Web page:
INDIANAPOLIS — IMPD is in the process of launching its body-worn camera program, more than five years after the first pilot program took place in 2014.
This comes after IMPD signed a five-and-a-half-year, $9.2 million contract last month with Utility, Inc.
The contract will equip 1,100 officers in IMPD Operations, who respond to 911 calls. Monday, Utility began installing the hardware needed in the officers' cars.
According to IMPD, the cameras will automatically activate in several different situations, including when an officer is within 500 feet of a dispatched run, when they lie flat for 10 seconds, begin to run, and draw a gun from its holster.
The cameras must be on during every citizen interaction, except sensitive situations where a person requests the officer turn it off. Officers will not be able to tamper with the video, and if there is an issue with a recording, an officer must report it for investigation.
Videos of cases that are of high interest to the public will be released on chief's command, as long as it will not interfere with an investigation. If it can not be released publicly, the videos could be made available to stakeholders involved in a case. Videos can be requested through a formal request, though sensitive information, such as a child's face, could be edited. Video will be stored for 180 days or longer if they are involved in a case.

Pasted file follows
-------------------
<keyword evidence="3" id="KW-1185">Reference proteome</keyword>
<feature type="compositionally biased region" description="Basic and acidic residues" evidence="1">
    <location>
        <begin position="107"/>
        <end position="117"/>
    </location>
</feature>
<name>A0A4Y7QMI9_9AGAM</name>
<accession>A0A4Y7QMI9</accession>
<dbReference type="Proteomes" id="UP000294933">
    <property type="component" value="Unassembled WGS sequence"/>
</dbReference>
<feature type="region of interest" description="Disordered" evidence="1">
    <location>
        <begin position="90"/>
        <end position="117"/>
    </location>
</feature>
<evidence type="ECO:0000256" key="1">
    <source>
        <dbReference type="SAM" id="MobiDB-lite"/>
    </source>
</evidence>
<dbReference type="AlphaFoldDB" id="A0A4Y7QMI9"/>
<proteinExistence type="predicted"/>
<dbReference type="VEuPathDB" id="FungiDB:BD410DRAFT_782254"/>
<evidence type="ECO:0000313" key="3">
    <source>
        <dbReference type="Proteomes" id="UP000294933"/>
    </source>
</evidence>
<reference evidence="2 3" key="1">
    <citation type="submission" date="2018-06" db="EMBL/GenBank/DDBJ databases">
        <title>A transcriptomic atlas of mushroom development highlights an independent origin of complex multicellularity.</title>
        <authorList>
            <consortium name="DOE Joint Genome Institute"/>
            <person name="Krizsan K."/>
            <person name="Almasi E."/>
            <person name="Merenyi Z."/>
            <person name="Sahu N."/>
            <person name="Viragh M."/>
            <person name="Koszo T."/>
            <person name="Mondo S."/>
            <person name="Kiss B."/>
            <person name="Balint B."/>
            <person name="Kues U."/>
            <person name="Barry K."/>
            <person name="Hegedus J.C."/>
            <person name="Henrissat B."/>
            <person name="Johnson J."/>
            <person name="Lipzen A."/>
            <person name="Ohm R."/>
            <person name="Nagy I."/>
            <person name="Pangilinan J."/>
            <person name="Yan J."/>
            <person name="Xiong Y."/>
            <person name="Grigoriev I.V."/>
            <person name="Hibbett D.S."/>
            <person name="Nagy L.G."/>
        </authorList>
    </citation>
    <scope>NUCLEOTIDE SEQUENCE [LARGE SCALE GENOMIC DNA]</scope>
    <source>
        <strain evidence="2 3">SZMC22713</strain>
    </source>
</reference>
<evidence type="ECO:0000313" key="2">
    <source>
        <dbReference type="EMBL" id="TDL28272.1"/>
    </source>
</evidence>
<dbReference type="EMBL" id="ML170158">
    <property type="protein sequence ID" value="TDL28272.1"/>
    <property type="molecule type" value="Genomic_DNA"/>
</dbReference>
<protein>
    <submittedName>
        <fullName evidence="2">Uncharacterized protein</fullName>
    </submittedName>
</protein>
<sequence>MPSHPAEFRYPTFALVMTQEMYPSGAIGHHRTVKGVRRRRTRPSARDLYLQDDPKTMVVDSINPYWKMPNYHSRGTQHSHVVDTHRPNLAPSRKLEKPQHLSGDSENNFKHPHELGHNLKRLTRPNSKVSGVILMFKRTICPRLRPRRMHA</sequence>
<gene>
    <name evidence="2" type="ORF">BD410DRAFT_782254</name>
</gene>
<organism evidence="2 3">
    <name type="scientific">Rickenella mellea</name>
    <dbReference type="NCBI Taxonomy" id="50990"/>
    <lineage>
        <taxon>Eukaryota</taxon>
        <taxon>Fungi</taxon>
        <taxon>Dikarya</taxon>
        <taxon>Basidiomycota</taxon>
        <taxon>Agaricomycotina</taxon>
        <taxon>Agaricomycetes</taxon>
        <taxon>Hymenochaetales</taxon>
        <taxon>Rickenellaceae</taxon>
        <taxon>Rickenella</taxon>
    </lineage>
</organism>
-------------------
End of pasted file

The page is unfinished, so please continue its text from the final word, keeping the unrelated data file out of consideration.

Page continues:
Mayor Joe Hogsett called the cameras long overdue and important step foward.
"I want every resident in our city to have the same trust in law enforcement that I do, and I want our IMPD officers to feel they are supported in what is very often a dangerous job. Today brings us one step closer to that vision," he said.
IMPD Chief Randal Taylor said, "the camera program is no cure-all, but it is certainly an important part of our continued efforts to better protect and serve the Indianapolis community."
Officers in IMPD's East District, the city's busiest, will get the cameras first with the rest of the officers equipped and ready to roll by early November.